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Mike Maharrey

Mike Maharrey is a journalist and market analyst for with over a decade of experience in precious metals. He holds a BS in accounting from the University of Kentucky and a BA in journalism from the University of South Florida.

Mike Maharrey Articles

The United States has weaponized the dollar, leveraging it to achieve foreign policy objectives. But is the U.S. playing with fire? Is it setting itself up for significant blowback? In this episode of the Money Metals' Midweek Memo, host...
Central banks took up where they left off in 2023, adding more gold to their stockpiles to kick off the new year. Globally, central banks increased their gold reserves by a net 39 tons in January, according to the latest data compiled by...
The United States enjoys the privilege of issuing the world's reserve currency. But it increasingly uses that privilege as a hammer to shape foreign policy. Could Americans end up feeling the blows from that hammer?
Gold future prices closed at a record high level on Friday with renewed hope that the Federal Reserve will begin easing off interest rates sooner rather than later.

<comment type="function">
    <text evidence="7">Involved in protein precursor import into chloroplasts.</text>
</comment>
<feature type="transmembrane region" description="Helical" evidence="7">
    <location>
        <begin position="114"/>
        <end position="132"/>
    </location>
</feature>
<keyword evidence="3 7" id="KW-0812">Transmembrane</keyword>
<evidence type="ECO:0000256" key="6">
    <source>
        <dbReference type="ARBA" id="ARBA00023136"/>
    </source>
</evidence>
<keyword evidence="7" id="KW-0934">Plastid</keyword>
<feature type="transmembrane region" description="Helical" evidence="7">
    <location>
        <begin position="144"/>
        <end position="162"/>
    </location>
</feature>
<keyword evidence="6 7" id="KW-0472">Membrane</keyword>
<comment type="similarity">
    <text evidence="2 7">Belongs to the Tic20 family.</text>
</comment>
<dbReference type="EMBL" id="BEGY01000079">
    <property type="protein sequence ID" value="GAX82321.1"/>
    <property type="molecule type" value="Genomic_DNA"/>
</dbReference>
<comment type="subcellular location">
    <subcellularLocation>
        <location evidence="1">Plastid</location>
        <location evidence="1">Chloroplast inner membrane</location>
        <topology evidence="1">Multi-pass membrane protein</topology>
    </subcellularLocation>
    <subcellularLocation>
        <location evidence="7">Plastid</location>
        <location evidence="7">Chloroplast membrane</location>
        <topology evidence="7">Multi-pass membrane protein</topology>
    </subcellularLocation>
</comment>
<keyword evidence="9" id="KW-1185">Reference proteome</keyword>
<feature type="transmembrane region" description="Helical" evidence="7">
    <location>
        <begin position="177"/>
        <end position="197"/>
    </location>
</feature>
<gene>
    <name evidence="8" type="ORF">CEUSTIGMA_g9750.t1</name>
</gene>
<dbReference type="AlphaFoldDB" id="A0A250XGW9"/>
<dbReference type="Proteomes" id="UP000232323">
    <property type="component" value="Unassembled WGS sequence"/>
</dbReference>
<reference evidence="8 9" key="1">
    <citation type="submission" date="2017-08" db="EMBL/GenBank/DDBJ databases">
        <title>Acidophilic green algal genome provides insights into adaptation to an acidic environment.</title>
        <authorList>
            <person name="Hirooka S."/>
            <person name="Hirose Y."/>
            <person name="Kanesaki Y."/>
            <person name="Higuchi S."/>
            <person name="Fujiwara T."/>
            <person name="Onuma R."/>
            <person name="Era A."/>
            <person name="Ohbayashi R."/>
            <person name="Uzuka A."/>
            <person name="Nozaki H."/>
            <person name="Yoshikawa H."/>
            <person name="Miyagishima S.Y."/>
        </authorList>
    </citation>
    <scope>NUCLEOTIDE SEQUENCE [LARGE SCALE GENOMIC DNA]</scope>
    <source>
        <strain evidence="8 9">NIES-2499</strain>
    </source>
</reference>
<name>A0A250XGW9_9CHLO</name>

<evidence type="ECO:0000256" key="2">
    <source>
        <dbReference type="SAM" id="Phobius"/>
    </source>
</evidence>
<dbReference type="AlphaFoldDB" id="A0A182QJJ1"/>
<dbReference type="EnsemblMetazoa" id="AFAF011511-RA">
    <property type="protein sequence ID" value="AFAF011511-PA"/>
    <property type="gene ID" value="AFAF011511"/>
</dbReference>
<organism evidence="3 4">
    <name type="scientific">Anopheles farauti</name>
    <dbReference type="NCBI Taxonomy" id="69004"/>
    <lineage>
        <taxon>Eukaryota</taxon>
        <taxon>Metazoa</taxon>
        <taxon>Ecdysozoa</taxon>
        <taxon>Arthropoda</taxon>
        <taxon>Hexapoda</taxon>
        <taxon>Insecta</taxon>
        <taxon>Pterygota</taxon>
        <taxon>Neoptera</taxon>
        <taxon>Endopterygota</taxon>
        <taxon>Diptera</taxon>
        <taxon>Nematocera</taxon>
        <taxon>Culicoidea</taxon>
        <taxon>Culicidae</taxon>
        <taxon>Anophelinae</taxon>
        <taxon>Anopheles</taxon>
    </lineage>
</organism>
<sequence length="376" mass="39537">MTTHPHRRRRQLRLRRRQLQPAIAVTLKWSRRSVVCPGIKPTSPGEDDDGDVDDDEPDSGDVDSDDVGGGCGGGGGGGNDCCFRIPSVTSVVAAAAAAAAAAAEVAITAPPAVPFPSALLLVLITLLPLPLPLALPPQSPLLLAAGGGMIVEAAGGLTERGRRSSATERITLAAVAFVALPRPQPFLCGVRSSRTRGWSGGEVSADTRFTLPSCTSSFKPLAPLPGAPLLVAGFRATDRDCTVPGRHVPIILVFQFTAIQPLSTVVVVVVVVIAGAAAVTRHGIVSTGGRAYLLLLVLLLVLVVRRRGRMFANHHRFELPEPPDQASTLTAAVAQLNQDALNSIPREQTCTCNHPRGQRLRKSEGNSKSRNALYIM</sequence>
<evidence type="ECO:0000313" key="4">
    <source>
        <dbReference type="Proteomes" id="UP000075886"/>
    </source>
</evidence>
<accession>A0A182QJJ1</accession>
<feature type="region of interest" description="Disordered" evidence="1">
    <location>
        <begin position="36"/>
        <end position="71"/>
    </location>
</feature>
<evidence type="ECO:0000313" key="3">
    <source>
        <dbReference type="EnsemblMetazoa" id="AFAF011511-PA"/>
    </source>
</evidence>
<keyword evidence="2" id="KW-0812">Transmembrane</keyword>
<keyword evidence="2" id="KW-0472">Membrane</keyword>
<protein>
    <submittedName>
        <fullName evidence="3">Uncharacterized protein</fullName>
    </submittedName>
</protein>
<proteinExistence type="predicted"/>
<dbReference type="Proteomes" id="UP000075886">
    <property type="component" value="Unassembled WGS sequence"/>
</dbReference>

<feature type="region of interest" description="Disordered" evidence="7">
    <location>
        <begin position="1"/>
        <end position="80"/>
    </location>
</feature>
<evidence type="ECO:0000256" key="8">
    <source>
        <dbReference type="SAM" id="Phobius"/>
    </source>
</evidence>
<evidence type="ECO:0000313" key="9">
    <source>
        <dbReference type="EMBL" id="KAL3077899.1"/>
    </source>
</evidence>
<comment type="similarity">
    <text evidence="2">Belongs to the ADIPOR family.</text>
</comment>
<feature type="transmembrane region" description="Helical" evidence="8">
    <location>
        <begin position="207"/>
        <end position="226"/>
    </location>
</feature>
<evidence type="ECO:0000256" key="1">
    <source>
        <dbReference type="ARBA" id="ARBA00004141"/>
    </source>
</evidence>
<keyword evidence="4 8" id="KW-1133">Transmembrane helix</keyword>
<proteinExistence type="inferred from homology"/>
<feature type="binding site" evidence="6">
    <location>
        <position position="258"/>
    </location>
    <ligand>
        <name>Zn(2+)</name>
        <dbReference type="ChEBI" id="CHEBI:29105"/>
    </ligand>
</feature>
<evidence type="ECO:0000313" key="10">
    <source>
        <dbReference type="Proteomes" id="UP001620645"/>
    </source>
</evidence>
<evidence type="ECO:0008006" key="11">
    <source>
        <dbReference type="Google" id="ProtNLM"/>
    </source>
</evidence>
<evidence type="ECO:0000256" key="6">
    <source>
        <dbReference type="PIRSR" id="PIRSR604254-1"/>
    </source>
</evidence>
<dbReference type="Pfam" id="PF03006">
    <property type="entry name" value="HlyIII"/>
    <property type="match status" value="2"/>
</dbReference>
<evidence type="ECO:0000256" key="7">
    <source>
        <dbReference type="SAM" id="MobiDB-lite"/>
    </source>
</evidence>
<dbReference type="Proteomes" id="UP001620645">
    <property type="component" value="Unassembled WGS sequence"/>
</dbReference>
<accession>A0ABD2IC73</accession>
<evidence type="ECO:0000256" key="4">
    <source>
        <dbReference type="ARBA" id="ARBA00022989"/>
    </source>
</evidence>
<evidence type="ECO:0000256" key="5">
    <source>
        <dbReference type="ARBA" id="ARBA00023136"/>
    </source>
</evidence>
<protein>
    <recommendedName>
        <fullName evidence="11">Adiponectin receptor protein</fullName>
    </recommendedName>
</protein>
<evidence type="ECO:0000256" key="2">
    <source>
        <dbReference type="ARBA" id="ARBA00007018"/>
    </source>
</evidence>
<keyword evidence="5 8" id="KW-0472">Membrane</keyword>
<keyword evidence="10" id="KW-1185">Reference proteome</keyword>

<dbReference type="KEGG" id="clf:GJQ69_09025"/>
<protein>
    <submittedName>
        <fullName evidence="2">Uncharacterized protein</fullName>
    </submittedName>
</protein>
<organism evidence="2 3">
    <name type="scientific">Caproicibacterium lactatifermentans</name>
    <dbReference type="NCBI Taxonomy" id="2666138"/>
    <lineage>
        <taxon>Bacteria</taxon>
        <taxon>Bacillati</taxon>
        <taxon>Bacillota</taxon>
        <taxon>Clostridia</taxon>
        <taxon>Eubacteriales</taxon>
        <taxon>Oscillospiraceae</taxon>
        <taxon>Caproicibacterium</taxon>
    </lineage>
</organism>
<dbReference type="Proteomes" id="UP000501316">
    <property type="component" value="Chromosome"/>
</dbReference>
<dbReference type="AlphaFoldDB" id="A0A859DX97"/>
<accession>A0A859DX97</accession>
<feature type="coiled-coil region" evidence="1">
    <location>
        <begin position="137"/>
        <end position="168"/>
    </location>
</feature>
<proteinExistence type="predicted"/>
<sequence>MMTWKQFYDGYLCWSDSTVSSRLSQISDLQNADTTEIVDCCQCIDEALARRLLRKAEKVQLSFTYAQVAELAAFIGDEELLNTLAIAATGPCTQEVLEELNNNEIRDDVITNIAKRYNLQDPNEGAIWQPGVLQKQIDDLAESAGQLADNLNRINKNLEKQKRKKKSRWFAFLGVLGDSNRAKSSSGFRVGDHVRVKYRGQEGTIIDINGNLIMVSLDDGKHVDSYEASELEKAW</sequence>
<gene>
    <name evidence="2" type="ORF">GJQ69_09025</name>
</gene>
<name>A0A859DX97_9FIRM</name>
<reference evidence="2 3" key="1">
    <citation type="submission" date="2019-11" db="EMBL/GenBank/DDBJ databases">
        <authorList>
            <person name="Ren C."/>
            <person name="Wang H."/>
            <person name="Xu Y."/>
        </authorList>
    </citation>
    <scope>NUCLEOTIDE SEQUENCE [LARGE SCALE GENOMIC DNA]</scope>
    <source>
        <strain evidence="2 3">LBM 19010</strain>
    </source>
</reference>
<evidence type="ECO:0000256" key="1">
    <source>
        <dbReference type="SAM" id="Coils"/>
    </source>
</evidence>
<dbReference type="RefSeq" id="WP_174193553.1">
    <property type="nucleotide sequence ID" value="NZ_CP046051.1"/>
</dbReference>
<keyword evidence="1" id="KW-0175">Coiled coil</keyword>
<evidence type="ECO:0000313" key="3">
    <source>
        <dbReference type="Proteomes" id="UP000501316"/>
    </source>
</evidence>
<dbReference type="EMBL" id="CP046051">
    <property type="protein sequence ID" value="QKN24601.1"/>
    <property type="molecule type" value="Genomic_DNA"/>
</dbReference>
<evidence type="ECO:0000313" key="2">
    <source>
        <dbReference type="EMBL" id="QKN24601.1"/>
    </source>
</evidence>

While your paycheck might be a little fatter, you’re actually earning less because price inflation continues to gobble up your paycheck.
Gold and silver are often disparaged as "useless" or "barbarous relics" by investors and economists. But as Mike Maharrey explains in this episode of the Money Metals' Midweek Memo, gold and silver are real money.
Owning silver and gold is a good way to hedge against counterparty risk. What exactly is counterparty risk? In simple terms, it is the possibility that the party on the other side of a transaction might not fulfill its obligation.
Borrowing continues to get more and more expensive for Uncle Sam. The U.S. Treasury held two auctions on Monday, selling 2-year Treasuries and 5-year notes. Both auctions set a record.
Net central bank gold buying exceeded 1,000 tons two straight years, and commodity analysts at ANZ Bank expect central bank gold demand to continue hot for at least the next six years.
According to the latest Consumer Price Index (CPI) data, prices rose by 3.1 percent over the last year. Based on my own experience at my local shopping center, that seems low.

The melting point of gold is 1337.33 K (1064.18 °C, 1947.52 °F).

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